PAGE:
Psych Flashcards Preview

Random Bits > Psych > Flashcards

Flashcards in Psych Deck (43)
Loading flashcards...
1

What are the causes of delirium?? (It's a mnemonic!!!!)

"DELIRIUM"
Degenrative
Epilepsy (post-ictal state)
Liver failure
Intracranial (SAH/abscess/trauma)
Rheumatoid chorea
Infections (pneumonia/sepsis)
Ureamia
Metabolic (electrolyte disturbance)

2

Management approach for somebody with delirium (it's a menmonic!!!)

"DELirium"
Diagnose and treat underlying cause
Environment and Medications - ensure calm, consistent nursing staff. Presence of a family member/friend can be reassuring. Increase visual acuity (spectacles)/ensure they can hear (to avoid misinterpretation of stimuli). Clocks/calendars.
Legal issues: capacity/consent and ?legislation.

3

Mnemonic for psych history.

"SOCk SOAP"

1. when did symptoms START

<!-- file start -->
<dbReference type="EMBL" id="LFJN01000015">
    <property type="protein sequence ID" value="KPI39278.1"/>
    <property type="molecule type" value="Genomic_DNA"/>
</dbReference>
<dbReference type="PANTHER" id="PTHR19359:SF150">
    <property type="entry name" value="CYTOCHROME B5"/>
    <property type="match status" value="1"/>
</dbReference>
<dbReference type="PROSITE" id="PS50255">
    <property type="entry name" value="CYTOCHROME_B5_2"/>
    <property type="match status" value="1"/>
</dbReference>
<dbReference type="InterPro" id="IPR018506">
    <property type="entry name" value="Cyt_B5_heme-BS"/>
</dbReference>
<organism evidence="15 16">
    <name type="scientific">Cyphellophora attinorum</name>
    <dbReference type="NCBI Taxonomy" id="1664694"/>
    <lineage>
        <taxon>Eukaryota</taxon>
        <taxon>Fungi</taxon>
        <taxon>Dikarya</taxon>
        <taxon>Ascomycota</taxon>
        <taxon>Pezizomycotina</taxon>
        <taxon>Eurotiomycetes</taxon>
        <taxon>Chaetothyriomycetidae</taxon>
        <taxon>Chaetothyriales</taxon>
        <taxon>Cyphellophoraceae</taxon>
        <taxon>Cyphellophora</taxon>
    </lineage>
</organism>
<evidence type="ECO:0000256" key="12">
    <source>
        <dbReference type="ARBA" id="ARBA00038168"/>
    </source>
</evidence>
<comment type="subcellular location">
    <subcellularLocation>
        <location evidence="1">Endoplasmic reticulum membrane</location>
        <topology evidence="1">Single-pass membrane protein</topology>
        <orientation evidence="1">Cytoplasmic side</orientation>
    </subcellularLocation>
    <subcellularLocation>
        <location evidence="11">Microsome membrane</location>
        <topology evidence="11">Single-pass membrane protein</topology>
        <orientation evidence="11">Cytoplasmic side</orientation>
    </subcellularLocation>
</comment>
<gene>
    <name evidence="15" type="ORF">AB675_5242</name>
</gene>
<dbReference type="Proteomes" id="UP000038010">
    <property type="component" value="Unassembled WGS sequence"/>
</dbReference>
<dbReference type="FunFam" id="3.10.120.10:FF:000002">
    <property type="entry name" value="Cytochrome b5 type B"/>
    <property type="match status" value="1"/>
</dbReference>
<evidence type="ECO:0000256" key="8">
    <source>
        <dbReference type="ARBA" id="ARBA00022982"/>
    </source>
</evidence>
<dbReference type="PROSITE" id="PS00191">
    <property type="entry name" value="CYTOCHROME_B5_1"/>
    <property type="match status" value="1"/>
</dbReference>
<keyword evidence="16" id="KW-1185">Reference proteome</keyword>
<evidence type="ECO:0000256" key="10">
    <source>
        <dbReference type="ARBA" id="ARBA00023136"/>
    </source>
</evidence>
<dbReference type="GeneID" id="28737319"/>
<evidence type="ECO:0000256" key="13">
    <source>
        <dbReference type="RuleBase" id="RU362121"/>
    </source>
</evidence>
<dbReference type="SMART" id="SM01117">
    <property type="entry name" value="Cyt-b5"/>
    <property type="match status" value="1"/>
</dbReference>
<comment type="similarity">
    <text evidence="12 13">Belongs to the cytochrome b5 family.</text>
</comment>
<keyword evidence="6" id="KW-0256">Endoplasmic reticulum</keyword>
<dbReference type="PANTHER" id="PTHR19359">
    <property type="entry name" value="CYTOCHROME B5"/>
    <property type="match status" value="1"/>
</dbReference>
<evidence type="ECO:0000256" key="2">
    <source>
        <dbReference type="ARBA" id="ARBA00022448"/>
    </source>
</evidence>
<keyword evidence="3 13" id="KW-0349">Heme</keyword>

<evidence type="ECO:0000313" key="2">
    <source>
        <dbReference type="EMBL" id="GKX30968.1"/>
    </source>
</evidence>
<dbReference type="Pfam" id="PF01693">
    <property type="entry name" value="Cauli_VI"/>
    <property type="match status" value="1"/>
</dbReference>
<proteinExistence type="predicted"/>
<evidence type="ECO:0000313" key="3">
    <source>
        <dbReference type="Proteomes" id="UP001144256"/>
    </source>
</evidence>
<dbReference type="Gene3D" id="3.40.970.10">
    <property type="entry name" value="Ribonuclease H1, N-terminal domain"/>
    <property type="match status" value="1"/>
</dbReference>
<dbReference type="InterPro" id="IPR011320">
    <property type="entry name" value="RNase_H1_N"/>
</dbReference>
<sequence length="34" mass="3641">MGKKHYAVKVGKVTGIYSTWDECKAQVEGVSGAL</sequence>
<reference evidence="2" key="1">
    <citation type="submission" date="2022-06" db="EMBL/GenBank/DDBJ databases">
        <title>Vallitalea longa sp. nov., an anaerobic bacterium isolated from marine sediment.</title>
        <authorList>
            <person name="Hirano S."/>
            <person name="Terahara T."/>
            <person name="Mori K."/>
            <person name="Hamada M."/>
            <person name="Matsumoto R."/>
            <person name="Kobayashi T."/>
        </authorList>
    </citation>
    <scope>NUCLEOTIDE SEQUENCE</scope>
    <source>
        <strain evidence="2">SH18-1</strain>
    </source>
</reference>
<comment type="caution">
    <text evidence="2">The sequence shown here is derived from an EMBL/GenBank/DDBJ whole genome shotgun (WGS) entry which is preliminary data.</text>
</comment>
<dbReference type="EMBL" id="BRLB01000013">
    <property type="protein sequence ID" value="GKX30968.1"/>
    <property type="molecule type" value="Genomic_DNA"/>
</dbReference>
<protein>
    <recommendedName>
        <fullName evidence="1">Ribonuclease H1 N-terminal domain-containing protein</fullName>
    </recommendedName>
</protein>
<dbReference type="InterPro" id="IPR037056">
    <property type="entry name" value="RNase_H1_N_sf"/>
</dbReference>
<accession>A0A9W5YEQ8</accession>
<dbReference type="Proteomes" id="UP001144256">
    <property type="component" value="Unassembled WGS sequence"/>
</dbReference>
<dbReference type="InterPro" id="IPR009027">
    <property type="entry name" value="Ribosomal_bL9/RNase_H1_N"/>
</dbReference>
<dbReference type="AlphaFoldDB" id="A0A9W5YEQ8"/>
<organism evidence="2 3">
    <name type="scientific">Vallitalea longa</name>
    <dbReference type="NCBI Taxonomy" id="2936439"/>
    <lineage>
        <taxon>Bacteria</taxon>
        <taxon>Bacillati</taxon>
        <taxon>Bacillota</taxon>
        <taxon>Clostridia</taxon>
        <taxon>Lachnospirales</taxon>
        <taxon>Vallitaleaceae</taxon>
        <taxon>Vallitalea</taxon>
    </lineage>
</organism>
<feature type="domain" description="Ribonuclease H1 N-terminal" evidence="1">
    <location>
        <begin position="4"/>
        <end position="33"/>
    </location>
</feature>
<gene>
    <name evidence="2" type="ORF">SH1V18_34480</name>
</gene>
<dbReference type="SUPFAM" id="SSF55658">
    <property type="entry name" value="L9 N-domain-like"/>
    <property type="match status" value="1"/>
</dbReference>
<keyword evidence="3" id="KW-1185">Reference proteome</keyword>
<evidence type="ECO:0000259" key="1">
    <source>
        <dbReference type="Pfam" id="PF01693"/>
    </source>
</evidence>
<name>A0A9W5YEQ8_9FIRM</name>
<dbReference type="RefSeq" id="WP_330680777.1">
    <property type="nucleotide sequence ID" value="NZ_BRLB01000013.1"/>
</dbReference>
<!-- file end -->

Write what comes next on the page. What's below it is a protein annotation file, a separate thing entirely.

2. what was the ONSET - sudden/gradual
3. what are the symptoms' CHARACTERISTICS - constant/intermittent/worsening
4. SOCIAL impact
5. OCCUPATIONAL impact
6. ASSOCIATED symptoms: "DOPAS" Depression/Mania, OCD, Psychosis, Anxiety, Substances
7. PERSONAL history: "SO FAR" Social issues, Occupational record, Forensic history, Alcohol/substance, Relationships.

4

What is a person's lifetime risk of developing schizophrenia if no relatives of theirs have schizophrenia?

1%

5

What is a person's lifetime risk of developing schizophrenia if one parent has schizophrenia?

10%

6

What is a person's lifetime risk of developing schizophrenia if both of their parents have schizophrenia?